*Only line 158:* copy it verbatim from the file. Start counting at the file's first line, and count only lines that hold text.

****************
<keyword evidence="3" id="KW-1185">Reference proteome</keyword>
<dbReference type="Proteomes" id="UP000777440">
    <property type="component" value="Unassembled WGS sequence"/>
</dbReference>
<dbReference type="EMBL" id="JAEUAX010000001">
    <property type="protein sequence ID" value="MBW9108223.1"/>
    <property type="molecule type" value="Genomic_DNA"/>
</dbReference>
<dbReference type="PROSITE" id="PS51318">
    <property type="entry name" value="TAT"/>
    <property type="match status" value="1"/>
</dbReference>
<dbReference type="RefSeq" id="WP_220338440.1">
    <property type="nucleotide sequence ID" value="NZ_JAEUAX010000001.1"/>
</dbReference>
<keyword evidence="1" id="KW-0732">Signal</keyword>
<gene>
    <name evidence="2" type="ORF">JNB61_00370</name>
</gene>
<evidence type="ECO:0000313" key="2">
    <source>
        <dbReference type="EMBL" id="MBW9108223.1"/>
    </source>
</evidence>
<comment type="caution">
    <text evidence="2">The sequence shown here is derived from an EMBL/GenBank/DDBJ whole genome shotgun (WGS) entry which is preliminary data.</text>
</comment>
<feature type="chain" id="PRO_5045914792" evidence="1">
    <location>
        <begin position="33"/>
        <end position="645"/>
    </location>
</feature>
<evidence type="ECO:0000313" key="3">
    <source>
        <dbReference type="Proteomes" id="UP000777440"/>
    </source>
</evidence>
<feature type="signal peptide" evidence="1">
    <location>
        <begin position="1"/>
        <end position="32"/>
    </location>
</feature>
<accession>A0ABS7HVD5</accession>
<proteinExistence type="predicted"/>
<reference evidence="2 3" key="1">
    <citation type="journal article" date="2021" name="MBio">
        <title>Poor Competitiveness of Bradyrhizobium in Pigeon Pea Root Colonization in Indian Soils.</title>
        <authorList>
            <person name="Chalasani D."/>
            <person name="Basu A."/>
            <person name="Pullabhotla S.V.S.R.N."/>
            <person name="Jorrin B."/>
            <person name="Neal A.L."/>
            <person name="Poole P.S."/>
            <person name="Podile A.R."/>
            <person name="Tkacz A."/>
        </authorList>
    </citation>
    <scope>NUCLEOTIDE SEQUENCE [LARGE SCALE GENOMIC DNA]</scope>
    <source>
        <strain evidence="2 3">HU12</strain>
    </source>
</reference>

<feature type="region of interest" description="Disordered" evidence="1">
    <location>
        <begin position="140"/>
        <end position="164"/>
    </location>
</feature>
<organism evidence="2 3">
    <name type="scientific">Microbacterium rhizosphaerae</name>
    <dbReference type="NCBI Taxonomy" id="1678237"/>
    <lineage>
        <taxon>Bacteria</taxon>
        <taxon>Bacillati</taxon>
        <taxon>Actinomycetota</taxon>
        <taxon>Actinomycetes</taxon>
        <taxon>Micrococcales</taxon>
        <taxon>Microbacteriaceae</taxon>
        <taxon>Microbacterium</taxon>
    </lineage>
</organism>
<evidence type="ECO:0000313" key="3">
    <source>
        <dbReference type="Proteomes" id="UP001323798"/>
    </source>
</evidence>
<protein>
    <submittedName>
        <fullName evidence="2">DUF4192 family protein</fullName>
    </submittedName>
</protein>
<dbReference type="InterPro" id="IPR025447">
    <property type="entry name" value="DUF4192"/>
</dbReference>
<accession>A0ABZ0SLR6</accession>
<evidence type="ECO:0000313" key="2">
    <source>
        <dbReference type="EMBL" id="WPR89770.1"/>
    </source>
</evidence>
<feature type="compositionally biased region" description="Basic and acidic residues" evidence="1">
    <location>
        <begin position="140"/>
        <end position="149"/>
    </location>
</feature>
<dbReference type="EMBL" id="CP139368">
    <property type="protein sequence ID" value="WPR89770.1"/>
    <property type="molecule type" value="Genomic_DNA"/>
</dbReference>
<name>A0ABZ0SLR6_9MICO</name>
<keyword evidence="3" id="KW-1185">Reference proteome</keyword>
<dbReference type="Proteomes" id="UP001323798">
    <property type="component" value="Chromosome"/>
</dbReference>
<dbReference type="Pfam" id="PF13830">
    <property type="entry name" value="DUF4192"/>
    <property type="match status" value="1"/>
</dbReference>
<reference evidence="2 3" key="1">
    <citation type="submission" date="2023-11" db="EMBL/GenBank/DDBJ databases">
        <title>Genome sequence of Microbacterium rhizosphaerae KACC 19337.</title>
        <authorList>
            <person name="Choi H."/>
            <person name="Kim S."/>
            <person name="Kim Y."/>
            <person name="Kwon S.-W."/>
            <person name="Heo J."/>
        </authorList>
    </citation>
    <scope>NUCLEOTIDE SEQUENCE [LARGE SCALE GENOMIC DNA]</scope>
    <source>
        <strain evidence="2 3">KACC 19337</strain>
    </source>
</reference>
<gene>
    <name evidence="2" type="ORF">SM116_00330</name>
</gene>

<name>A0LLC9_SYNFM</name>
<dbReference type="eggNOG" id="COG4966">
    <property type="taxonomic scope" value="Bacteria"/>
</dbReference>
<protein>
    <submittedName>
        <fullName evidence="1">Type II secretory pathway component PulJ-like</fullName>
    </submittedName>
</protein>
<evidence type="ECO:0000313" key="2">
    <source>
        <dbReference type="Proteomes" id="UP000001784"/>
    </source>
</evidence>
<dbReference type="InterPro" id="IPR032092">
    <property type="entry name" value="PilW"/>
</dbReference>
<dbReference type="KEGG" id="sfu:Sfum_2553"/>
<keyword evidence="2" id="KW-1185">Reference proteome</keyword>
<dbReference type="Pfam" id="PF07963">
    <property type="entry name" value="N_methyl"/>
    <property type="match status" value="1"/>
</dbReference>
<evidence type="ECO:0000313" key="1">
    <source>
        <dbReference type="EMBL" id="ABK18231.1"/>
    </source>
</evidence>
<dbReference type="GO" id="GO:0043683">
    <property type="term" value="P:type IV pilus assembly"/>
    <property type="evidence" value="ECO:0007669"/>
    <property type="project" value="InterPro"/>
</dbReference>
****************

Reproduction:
</dbReference>